Manmade scented baits can also be effective in winter, and they’re sometimes much easier to come by than the real thing. Berkley’s Gulp! Alive! peeler crab imitations are particularly effective. A great combo is the head of a Berkley Gulp! Shrimp cut off and reversed on a 1/4- to 3/8-ounce jig head so that the “whiskers” trail out behind the hook. This rig delivers both the appearance and the scent that winter fish want. It also works when slid across potholes in the creeks and around the bridge pilings, though you may have to go up to a 1/2-ounce head there to get down to where the fish are.
Fishing where slot-size reds are most likely, a 2-inch chunk of cut bait is about right, fished on a 3/0 to 4/0 circle hook, medium spinning tackle, 15-pound-test braid and a 20-pound-test leader. Add just enough weight to hold bottom—large split shot may be enough in shallow water. The circle hook will prevent gut-hooking fish you don’t want to or can’t keep, including oversized fish.
Artificial lures also have their place. One of the best is a Slick Lure on a 5/0 EWG weighted hook. This lure does a great job of imitating a dying shad or mullet. Two sharp jerks followed by a pause to let it sink, repeated steadily, does the job. The Z-Man Scented PaddlerZ is also deadly when fished on a jig head or an EWG weighted hook. Around bridges and jetties, a sinking lure like the 6 3/4-inch Daiwa Salt Pro jerkbait can also be effective for jumbos.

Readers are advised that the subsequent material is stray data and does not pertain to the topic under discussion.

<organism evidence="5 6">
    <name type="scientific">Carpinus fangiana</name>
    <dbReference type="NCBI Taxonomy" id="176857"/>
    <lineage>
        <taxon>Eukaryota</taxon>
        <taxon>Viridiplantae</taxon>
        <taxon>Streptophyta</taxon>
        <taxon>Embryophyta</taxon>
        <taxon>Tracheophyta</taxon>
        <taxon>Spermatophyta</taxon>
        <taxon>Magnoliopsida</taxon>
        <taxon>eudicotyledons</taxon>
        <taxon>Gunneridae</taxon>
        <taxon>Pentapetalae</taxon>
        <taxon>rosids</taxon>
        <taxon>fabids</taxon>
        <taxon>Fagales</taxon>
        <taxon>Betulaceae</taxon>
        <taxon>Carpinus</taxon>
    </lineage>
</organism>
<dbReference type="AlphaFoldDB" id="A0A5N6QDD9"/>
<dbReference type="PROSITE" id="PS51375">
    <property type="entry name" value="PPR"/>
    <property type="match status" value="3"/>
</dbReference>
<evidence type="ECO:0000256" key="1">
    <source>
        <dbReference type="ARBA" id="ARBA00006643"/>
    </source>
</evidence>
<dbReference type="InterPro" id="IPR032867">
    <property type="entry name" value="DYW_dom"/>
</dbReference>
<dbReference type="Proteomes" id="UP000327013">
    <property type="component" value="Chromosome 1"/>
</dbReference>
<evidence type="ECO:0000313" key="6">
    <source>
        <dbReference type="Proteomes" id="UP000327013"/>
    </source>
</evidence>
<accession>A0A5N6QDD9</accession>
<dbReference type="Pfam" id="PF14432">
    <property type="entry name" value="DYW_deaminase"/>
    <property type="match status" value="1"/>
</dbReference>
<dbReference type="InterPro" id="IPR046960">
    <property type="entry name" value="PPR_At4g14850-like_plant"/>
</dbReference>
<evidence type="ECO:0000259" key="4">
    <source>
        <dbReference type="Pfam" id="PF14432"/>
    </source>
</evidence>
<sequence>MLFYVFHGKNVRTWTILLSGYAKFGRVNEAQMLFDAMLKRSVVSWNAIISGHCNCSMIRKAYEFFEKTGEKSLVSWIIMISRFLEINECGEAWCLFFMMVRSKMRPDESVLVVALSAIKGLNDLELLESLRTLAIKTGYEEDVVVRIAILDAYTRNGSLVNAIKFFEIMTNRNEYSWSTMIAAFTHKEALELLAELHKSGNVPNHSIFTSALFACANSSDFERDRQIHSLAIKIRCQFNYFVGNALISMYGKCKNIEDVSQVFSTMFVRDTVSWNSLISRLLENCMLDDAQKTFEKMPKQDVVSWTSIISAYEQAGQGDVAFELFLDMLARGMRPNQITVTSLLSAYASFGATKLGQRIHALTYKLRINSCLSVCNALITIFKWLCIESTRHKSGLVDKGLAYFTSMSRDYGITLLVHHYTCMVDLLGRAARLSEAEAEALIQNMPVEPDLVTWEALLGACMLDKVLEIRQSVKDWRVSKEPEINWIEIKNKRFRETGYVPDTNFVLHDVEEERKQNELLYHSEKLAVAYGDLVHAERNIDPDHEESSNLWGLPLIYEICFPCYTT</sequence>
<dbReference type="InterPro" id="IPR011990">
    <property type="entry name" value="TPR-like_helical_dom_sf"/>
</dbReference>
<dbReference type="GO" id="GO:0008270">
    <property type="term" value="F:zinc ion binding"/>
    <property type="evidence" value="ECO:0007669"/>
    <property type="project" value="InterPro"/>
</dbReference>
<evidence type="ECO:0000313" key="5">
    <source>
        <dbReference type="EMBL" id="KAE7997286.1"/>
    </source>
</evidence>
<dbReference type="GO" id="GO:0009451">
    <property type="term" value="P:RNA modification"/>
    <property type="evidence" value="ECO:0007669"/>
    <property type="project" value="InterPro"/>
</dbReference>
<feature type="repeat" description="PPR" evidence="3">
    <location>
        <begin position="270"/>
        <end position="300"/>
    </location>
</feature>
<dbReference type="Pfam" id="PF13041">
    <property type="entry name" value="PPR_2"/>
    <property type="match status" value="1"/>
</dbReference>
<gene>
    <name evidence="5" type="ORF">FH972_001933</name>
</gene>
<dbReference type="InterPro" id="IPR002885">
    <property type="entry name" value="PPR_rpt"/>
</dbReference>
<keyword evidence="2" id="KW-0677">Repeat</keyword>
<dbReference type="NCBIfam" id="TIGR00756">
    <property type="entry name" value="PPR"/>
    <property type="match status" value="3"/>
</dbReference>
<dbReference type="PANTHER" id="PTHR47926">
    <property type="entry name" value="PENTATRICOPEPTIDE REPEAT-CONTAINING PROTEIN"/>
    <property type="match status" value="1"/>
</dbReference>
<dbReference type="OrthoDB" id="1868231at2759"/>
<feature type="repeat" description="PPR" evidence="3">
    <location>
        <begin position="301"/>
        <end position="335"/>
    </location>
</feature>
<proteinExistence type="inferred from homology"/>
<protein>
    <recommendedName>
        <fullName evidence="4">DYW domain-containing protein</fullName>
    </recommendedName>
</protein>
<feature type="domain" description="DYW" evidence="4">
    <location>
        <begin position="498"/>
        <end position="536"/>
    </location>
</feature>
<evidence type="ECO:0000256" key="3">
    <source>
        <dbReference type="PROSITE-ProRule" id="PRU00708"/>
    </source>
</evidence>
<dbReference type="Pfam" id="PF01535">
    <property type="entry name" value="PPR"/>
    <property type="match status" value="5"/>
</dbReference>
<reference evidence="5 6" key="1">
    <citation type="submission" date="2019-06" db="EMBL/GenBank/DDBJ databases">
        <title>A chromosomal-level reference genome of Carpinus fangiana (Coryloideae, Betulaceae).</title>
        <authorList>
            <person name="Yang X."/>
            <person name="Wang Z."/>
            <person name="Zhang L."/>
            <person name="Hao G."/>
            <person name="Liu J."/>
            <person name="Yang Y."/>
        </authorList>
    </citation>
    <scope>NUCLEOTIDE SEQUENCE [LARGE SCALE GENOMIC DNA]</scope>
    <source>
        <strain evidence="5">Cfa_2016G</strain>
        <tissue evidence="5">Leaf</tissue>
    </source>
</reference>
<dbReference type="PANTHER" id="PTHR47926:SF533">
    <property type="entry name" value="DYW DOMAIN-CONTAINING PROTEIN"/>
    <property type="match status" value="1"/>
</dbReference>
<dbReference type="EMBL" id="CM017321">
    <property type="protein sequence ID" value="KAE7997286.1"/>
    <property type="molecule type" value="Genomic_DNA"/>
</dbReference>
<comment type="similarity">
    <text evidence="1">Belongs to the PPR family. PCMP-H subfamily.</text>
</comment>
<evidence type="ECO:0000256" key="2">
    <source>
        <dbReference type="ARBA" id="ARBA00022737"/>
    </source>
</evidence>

SCORE YOUR OWN
- Fresh bait is best for maximizing your catch rate.
There’s no question that live or freshly cut bait often ups your redfish odds in winter when the fish tend to be somewhat lethargic about chasing artificials. Blue crabs are one of the best redfish attractors, and they are usually available if the daytime temp remains in the upper 50s and 60s. This is common around the Gulf States and on the Atlantic Coast as far north as South Carolina, except after fronts. They’re easily caught by throwing a chicken neck on a string into any of the back bays where there’s good tide flow. Once out, let it soak 20 minutes, then slowly pull it in and net the crab that’s happily gnawing it. Another option is a wire basket trap.
There is usually an assortment of live bait—butterfish, pinfish and mullet, especially—under the larger bridges on coastal passes throughout the winter. They’re typically at depths of 10 feet or more, so you need a heavily weighted cast net and the ability to throw it to round them up. Find them on sonar when in a boat, rather than throwing blind.
If you’re not a cast-netter, you can often catch enough bait for a day on the water by using a Sabiki rig. This is a string of small flies, available at most coastal bait shops, designed to catch an assortment of bait-sized fish. Drop the rig with a 2-ounce sinker at the terminal end right next to bridge pilings, twitch it slightly and reel up when you start to feel action. Pretty much any small fish 3- to 5-inches long makes a good bait. Pinfish traps set in holes in tidal creeks or around bridges also do the job. Buy them at coastal bait shops, and bait with cut mullet.